The United States on Tuesday hinted on the
reasons why President Barack Obama won't
visit Nigeria during his upcoming three-nation
trip to Africa.
According to US officials, the ongoing
insecurity appeared to be responsible for the
exclusion of Nigeria in Obama's second visit
to the continent.
Obama is scheduled to visit Senegal,
Tanzania and South Africa.
The US government said the trip would focus
on trade and investment, democratic
institution-building, young people, and
enhancing economic growth.
American Deputy National Security Advisor,
Ben Rhodes, made this clarifications at a
briefing on Tuesday.
The briefing was addressed jointly with the
Senior Director for African Affairs Grant Harris
and Senior Director for Development and
Democracy Gayle Smith, on Obama's
The text of the briefing was made available
to journalists in Abuja by the Information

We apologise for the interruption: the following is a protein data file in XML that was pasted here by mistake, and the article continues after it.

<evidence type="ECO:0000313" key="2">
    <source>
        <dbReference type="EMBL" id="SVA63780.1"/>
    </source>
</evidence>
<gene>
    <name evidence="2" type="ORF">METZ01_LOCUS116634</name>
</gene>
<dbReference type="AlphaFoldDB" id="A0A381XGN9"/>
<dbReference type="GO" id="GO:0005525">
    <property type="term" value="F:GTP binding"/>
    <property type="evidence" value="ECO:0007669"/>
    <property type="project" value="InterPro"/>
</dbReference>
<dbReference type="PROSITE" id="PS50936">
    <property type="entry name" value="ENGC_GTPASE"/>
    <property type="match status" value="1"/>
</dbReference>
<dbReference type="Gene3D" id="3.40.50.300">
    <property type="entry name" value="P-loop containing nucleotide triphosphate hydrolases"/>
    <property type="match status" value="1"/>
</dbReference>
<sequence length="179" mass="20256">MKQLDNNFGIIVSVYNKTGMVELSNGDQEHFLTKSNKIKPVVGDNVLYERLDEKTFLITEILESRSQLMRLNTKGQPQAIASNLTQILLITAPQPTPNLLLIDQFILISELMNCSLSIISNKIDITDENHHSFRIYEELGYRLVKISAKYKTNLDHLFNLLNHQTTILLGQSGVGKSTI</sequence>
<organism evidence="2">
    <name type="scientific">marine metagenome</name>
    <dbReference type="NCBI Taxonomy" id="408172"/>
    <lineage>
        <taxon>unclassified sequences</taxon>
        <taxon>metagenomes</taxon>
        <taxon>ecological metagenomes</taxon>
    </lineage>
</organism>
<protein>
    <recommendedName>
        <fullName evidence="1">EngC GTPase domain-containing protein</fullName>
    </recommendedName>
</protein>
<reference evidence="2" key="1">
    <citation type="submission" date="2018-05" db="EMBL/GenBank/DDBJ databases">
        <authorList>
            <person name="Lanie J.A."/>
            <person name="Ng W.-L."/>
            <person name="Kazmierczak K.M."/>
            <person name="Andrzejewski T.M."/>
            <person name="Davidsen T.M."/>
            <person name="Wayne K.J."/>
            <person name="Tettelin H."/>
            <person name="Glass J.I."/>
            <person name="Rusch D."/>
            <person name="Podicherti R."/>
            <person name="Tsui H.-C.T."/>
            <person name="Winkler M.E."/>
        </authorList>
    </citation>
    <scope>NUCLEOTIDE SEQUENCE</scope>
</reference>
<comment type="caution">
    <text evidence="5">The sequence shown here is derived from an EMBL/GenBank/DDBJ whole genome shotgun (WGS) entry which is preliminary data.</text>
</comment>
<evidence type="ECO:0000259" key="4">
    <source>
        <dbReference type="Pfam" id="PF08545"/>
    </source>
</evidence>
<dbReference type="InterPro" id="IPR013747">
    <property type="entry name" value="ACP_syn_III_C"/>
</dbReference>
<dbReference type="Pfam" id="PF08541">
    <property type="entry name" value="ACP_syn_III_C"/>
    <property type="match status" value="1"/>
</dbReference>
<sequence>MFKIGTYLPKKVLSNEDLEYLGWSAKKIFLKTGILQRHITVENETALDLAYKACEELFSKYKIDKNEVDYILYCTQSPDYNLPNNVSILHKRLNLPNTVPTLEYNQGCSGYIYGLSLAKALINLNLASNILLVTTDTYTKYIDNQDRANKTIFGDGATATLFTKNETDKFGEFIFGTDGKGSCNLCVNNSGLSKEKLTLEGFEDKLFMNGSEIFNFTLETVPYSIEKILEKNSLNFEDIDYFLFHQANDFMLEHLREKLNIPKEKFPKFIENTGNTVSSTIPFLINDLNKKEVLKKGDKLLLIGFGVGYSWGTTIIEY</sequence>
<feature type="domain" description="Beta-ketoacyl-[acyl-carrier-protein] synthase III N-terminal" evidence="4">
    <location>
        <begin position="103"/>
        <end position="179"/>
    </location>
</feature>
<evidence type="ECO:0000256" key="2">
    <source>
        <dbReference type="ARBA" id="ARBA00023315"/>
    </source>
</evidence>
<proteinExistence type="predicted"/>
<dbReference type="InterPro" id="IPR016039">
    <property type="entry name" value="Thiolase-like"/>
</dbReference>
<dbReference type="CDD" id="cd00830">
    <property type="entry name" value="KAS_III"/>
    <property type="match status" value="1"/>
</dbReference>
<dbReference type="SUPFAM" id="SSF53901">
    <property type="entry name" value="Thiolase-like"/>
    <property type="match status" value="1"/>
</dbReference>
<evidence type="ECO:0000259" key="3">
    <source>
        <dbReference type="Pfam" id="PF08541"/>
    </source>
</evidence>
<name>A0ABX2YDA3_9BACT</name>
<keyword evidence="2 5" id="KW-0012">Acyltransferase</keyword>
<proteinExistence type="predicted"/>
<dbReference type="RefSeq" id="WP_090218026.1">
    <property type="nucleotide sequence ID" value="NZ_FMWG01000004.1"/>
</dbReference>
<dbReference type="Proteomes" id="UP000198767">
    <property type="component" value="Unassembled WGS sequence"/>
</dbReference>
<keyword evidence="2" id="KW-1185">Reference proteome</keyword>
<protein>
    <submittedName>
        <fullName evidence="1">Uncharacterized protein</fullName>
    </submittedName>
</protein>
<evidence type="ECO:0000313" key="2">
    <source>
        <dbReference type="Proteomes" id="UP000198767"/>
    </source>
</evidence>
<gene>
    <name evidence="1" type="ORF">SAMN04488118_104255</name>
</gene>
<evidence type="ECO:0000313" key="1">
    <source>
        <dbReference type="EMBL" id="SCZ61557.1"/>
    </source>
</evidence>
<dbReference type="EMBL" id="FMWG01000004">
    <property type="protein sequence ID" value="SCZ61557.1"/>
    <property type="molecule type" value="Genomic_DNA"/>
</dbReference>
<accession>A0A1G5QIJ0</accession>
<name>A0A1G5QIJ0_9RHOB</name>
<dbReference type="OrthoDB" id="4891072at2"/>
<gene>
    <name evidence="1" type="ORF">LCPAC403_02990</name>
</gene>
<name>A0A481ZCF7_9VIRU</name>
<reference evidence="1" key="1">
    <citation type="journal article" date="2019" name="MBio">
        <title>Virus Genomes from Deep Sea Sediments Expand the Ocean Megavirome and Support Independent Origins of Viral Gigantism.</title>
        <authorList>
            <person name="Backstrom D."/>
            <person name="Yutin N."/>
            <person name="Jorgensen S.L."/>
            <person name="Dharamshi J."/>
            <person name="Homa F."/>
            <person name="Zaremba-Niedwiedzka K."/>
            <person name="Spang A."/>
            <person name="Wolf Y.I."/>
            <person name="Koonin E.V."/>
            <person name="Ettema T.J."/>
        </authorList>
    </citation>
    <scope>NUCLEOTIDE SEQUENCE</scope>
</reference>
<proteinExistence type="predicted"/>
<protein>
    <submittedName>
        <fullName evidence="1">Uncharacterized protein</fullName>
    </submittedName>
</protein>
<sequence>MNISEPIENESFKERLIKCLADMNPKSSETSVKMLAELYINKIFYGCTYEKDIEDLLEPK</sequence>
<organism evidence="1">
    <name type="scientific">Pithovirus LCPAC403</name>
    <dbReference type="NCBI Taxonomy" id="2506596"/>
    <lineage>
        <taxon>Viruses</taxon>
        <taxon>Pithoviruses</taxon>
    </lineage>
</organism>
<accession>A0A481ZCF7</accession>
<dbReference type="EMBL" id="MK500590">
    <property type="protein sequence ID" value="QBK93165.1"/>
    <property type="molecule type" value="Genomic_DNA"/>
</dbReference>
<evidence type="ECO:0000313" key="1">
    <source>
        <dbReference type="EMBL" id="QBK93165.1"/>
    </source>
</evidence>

Office of the Public Affairs Section of the US
Rhodes said, "With respect to Nigeria, we
certainly believe that Nigeria is a
fundamentally important country to the future
of Africa. We've put a lot of investment in the
relationship with Nigeria through their
leadership of ECOWAS, through the
significant US business investment in Nigeria
and through our security cooperation.
"Obviously, Nigeria is working through some
very challenging security issues right now.
And in that process, they're going to be a
partner of the United States. We certainly
believe we'll have an opportunity to further
engage the Nigerian government through
bilateral meetings going forward. But at this
point, we just were not able to make it to
Nigeria on this particular itinerary.
"I will say that we purposefully designed the
itineraries to be able to reach West Africa,
South Africa and East Africa, and in West
Africa, to visit Senegal, a French-speaking,
Muslim-majority democracy that is an
important partner of the United States and
also provides a platform for the President to
speak to the broader region.
"We are also looking at ways, at the
President's town hall in South Africa with
young African leaders, to draw in through
technology young people in Nigeria and in
Kenya, among other places, so that the
President is using this trip to speak to the
broader African audience. We recognize
we'd like to go to as many countries as